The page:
Viking studies in Denmark
Faculty: Stephen A. Mitchell, Pernille Hermann, Lise Frost, and Peter H. Mikkelsen
“The Vikings conquer all in their path and nothing resists them.” So wrote a Frankish chronicler about the northern pirates whose collective name has come to represent the European ninth, tenth, and eleventh centuries. This Viking studies program in Scandinavia explores the rich archaeological, cultural, and literary heritage of northern Europe in the early Middle Ages.
Itself founded during the Viking Age, the lovely Danish city of Århus and its modern university are our principal hosts. From this charming seaside location, we visit significant sites and collections throughout northern Europe, and participate in an archaeological dig connected with the Viking Age site on Samsø. Specialists in many different aspects of Viking culture lecture and guide classes.
The Viking studies program is ideal for those who:
- Are interested in heroic literature, Norse mythology, medieval history, and archaeology
- Are eager to explore the relationship between history and national myths
- Want to engage in archaeological field work
- Want to experience cultural life in Northern Europe
Watch a video featuring Andres Dobat discussing the fieldwork he and his students conduct in Scandinavia.
Professor Mitchell manages a website for the Scandinavia program where you can learn more about this study abroad experience.
USA Today listed the Scandinavia program as one of the seven most unique study abroad programs students can attend.
Course of study
Students take both of the following courses.
ANTH S-1095 Study Abroad in Scandinavia: Viking Studies—History and Archaeology (31953)
This course introduces the material legacy of the Vikings, whose dramatic expansion circa 750–1100 transformed not only their own society but also much of the entire northern world. Through lectures, visits to museum collections and archaeological sites, and participation in an archaeological dig for three weeks, students encounter the richness of the Viking heritage.
SCAN S-150 Study Abroad in Scandinavia: Viking Studies—Lore and Literature (32407)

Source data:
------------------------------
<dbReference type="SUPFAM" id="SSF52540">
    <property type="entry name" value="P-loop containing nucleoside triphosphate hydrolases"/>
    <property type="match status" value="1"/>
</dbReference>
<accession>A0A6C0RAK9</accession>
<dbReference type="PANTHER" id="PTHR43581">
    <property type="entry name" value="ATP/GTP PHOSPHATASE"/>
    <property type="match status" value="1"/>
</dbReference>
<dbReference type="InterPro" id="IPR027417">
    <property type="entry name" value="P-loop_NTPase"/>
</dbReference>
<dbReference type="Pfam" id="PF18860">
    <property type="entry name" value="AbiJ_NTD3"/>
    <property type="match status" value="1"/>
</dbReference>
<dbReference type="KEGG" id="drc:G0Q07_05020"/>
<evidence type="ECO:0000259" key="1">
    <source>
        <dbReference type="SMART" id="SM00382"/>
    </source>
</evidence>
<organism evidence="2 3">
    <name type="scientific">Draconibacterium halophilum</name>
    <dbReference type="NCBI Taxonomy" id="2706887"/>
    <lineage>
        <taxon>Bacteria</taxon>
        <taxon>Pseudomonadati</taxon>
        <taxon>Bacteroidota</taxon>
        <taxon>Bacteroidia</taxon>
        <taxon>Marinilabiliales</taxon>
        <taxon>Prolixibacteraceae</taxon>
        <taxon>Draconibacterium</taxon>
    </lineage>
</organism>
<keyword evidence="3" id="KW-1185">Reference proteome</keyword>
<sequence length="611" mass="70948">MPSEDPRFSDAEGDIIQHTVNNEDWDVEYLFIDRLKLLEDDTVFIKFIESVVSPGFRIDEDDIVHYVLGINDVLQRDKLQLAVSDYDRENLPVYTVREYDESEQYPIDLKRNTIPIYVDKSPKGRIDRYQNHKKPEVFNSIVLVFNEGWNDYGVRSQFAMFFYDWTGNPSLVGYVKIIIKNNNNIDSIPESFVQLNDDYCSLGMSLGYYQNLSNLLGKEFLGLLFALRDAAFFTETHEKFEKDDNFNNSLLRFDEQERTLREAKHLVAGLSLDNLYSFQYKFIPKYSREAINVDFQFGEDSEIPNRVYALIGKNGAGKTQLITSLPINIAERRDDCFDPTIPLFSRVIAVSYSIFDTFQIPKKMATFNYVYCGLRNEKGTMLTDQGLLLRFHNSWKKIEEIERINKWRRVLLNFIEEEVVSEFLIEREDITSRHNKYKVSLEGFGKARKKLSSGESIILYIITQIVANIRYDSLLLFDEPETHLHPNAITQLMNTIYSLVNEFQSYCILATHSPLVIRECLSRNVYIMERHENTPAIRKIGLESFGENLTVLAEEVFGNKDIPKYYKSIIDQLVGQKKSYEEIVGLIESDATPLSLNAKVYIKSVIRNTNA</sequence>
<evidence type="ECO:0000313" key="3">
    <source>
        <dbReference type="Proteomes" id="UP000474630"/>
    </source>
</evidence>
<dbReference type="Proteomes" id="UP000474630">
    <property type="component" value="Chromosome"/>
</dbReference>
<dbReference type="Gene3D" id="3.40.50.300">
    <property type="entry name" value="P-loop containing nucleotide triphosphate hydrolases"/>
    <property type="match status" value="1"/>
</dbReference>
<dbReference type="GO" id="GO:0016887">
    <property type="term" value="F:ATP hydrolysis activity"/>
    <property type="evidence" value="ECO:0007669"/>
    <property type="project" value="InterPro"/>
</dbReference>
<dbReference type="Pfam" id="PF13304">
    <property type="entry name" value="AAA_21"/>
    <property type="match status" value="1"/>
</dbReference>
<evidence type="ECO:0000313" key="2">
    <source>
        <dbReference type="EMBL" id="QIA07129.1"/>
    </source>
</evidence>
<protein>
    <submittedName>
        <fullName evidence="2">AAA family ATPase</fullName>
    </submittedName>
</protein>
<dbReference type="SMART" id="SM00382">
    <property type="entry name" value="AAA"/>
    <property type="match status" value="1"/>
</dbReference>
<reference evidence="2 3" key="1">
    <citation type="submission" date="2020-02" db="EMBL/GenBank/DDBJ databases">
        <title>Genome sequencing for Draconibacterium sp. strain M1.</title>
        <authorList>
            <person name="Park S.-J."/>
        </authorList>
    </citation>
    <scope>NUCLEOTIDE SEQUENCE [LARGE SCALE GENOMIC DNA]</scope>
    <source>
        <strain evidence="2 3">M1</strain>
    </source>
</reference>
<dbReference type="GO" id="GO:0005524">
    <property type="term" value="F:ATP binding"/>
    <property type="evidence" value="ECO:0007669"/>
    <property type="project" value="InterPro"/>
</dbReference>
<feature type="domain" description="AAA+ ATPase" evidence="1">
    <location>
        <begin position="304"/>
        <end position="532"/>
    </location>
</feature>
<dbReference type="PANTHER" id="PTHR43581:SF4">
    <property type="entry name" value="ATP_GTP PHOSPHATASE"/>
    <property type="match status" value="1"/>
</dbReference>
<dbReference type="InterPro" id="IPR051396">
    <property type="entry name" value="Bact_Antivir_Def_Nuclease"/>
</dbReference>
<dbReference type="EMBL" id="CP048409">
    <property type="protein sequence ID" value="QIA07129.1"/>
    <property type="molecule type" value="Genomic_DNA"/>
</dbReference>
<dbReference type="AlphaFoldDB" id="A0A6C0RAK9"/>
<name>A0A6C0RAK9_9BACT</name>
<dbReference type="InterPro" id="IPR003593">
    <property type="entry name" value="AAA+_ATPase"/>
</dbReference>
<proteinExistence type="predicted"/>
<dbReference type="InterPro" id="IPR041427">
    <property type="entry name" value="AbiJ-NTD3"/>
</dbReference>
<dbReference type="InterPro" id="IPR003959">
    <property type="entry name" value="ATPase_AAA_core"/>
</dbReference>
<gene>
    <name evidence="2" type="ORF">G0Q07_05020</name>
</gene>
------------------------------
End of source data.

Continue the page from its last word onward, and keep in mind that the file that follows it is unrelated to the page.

This course considers the narrative legacy of the Viking era. Through close readings and discussions of eddic poems and other materials, we examine religious life and the medieval view of the Viking Age, especially as reflected in the Icelandic sagas, which present their heroes as warriors, kings, poets, outlaws, and adventurers. In addition to considering the construction of a heroic ideal, we explore how the descendants of the Vikings used the past.
For extended biographies of the faculty, see the Viking Studies in Scandinavia website.
Students must be at least 18 years old and have completed at least one year of college or be a first-year student in good academic standing to apply.
The application materials, outlined below, are due January 29, 2015:
- A completed online application that includes:
- A $50 nonrefundable application fee
- A statement of interest in the program, including information on relevant coursework and travel experience abroad (previous travel is not a prerequisite)
- Transcripts (student record accepted for Harvard students)
Program directors may ask for interviews.
Students are notified of admissions decisions by mid-February.
There is a nonrefundable $50 application fee. The cost of the program is $8,000 and includes the following:
- Opening banquet and final banquet
- Excursions (including meals when appropriate)
In addition to the program fee, students are responsible for:
- A health insurance fee (waived if students have US insurance that provides coverage outside the United States)
- Transportation to and from Denmark
- Most meals
- The cost of passports and visas (if the latter is needed)
- Any immunizations
See a sample budget for estimated expenses.
How to pay and funding options
See Payment and Funding for payment deadlines and more information, including funding options for Harvard College students.
Students stay in student housing in Åarhus and in youth hostels and hotels on excursions.
Archaeological fieldwork is physically intense and often rigorous. Students work in the field, excavating under the sun and climbing among excavation units. Since some of the most interesting, little explored, and pristine sites are remote, traveling there requires hiking. No special training is required, but a reasonable level of fitness is advisable. However, a lighter schedule can be arranged for those with physical challenges.
Contact Stephen Mitchell, firstname.lastname@example.org.
January 27, 4:15–6 pm
Q & A with brief presentations
Warren House, room 102
Watch this video where Andres Dobat discusses the fieldwork they conduct in Scandinavia.
Students with disabilities
Students should contact the disability services coordinator as soon as possible. See Students with Disabilities for more information.